REVELATIONS – Emmaus, Bethany
Cornelius walked into his quarters saddle soar. For a whole week, he and a contingent of twenty cavalrymen have doggedly followed the defeated army back to their mountain stronghold where the legendary city of Petra, a city built into the rock, lies. Upon returning to the fort, he was surprised to find that the Governor General was there with General Gaius Alto. He had to quickly freshen up and report to the Governor’s quarters.
As he entered the governor’s tent, he saw that Tribune Arturos, Flavius and other officers were standing relaxed listening to General Alto talk. Pilate was sitting on a plush divan with Tribune Marcianus standing behind him.
“Aretas will not be so bold as to gamble again for a long while,” Alto said, as he was finishing his assessment for the benefit of the officers. “He clearly underestimated your small force. Very well done on your first campaign, Tribune. I am sure your father will be pleased.”
“Thank you, sir.” Seeing Cornelius enter, he added, “Of course, sir, I could not have done it without my second in command, Centurion Primus Cornelius.”
“Ah yes, Centurion,” Pilate stood up and joined them. “I have read all the reports. It is most fortunate that General Alto had convinced me to allow you to rejoin your cohort for this minor campaign. I did not think that Aretas would go so far as to try to gain a toehold in the Decapolis and be a thorn at my side if he captured Gadara. It is a good thing that you were an important asset to your tribune, for I did not need anymore headaches.” Cornelius could hear in Pilate’s tone that he was not pleased with him about something.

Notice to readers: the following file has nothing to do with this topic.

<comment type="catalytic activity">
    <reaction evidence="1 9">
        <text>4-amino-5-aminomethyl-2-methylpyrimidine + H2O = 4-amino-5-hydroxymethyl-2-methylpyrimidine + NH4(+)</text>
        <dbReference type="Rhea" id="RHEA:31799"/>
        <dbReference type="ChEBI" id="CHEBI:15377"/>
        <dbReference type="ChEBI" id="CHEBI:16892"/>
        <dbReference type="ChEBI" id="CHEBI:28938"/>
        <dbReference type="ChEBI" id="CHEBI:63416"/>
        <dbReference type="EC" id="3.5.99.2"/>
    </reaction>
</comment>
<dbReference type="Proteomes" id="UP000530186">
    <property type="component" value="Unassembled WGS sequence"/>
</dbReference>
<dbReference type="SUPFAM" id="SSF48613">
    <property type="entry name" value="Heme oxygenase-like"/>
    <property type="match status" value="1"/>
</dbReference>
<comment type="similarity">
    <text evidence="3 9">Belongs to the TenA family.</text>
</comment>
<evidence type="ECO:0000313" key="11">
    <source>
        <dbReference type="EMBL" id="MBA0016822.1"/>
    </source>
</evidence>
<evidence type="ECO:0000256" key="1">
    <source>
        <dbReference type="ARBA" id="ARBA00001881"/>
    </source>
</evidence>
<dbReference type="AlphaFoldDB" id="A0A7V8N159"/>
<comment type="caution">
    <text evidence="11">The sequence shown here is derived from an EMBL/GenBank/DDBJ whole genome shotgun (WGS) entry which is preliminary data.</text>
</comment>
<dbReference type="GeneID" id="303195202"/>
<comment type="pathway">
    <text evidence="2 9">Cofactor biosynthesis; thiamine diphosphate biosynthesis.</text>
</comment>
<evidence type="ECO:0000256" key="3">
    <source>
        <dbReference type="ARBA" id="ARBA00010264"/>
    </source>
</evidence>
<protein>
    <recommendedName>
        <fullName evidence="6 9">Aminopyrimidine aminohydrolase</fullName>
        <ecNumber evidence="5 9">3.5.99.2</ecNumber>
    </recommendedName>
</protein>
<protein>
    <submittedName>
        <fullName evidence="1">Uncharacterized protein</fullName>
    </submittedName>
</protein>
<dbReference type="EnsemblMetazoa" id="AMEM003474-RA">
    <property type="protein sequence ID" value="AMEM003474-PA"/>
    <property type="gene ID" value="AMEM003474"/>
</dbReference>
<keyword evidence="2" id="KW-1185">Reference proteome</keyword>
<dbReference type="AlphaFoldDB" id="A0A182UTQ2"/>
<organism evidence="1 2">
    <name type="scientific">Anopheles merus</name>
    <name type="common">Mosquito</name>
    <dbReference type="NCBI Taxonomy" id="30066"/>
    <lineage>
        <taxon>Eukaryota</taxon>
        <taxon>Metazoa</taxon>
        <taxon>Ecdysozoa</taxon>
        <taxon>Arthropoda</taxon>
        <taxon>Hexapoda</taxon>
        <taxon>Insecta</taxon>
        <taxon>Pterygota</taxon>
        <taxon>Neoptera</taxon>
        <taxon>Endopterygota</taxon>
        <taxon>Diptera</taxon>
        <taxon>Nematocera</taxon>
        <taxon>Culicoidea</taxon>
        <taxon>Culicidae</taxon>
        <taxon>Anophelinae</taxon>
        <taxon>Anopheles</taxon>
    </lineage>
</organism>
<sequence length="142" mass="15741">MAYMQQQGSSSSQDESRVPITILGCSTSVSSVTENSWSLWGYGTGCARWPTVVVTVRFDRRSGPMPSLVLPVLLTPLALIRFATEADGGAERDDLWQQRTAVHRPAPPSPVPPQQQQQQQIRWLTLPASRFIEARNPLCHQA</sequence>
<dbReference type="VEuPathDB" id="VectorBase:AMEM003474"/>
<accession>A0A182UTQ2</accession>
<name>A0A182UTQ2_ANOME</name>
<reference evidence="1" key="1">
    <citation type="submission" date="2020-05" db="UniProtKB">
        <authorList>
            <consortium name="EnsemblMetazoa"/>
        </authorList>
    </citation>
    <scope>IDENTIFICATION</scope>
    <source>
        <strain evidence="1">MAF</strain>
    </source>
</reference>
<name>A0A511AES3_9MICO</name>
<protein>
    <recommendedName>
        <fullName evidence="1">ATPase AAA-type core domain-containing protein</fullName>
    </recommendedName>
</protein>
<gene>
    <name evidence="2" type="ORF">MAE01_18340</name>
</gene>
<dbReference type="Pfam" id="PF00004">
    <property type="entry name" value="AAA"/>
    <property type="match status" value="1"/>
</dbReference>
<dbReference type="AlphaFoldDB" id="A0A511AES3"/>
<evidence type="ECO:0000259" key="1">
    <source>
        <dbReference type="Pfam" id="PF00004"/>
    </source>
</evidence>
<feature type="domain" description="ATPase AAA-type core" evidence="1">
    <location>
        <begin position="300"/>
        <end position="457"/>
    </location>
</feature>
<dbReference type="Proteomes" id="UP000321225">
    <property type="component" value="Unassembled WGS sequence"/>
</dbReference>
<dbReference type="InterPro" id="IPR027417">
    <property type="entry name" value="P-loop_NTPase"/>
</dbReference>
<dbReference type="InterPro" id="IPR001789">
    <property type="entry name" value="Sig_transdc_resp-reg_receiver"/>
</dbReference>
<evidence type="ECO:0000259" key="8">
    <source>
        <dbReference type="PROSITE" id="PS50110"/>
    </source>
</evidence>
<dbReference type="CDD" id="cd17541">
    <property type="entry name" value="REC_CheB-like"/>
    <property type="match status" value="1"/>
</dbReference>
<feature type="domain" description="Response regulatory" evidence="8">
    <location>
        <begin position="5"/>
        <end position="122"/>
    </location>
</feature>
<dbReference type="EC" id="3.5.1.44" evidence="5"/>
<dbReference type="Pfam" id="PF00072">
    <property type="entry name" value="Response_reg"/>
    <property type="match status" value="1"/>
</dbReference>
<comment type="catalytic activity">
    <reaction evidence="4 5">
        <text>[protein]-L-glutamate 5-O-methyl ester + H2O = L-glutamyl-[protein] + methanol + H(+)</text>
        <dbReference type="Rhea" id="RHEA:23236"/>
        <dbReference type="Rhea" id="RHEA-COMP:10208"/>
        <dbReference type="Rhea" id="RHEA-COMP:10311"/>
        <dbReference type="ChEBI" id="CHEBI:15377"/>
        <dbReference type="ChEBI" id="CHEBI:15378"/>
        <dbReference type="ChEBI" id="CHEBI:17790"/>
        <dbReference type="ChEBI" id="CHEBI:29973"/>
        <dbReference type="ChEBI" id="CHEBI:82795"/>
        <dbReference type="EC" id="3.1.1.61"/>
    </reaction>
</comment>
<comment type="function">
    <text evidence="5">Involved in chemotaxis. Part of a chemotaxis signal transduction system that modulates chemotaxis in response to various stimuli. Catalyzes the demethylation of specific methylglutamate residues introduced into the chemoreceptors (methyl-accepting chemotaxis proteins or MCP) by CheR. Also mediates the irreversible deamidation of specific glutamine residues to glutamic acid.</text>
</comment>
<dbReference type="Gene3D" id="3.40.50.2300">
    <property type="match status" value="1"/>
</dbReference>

Sensing the same thing, Arturos dismissed the other officers. As soon as they left the tent, it was Arturos who asked, “Governor, what has happened, sir?”
“What happened was? I was caught off guard because I had no intelligence to warn me three weeks ago!” Pilate angrily said.
“Allow me, governor,” Tribune Marcianus haughtily said. Pilate sat down fuming. “Three weeks ago, the governor was in Jerusalem for business. He was entertaining a delegation of senators when a loud mob formed on the Temple court and started shouting protests. As I understand it, the mob was incited by men from Galilee. Hence, the reason why the governor was not pleased with you, Centurion. You were not there to give him any warning. If he knew, he could have head off the protest.”
“Sir, may I ask what was it that they were protesting about?”
Marcianus turned to look at Pilate. “They were protesting something about the aqueduct project.”
“The aqueduct? Sir, the aqueduct was completed last year,” Arturos said. “I heard that the city turned out and celebrated. How was it that they were protesting a year later?”
“Those ingrates!” Pilate threw his goblet across the room. “I had a secret arrangement with the priesthood. The money to build it came from them.”
“From the Temple treasury, sir?”
“I assume so, but what does that matter? Annas and I had a deal! It was suppose to be a secret. Some priest must have told the Zealots. There they were, disrupting my business and they dare to call me names!”
“The governor wanted to send in the troops.” Marcianus cut in. “But I felt it was prudent to mix twenty of our men in disguise among the crowd to quietly separate the ring leaders. Well, when the signal was given, our men were somewhat zealous in their execution of the orders. I believe forty or fifty Jews were killed in the process.”
“But that is not the last thing I have heard on this!” Pilate brewed. “One of the senators informed me that the Jewish leadership was sending a delegation to Emperor Tiberius to have me ousted.”
General Alto stepped in, “Fortunately, Governor, you have this victory to report to the Senate.”
“Yes! Thank you for reminding me, Gaius. A triumph like this will gain me some support.” Pilate poured himself another goblet of wine. Then he lifted it up and toasted, “To the victory!”
The story continues on in my next post.
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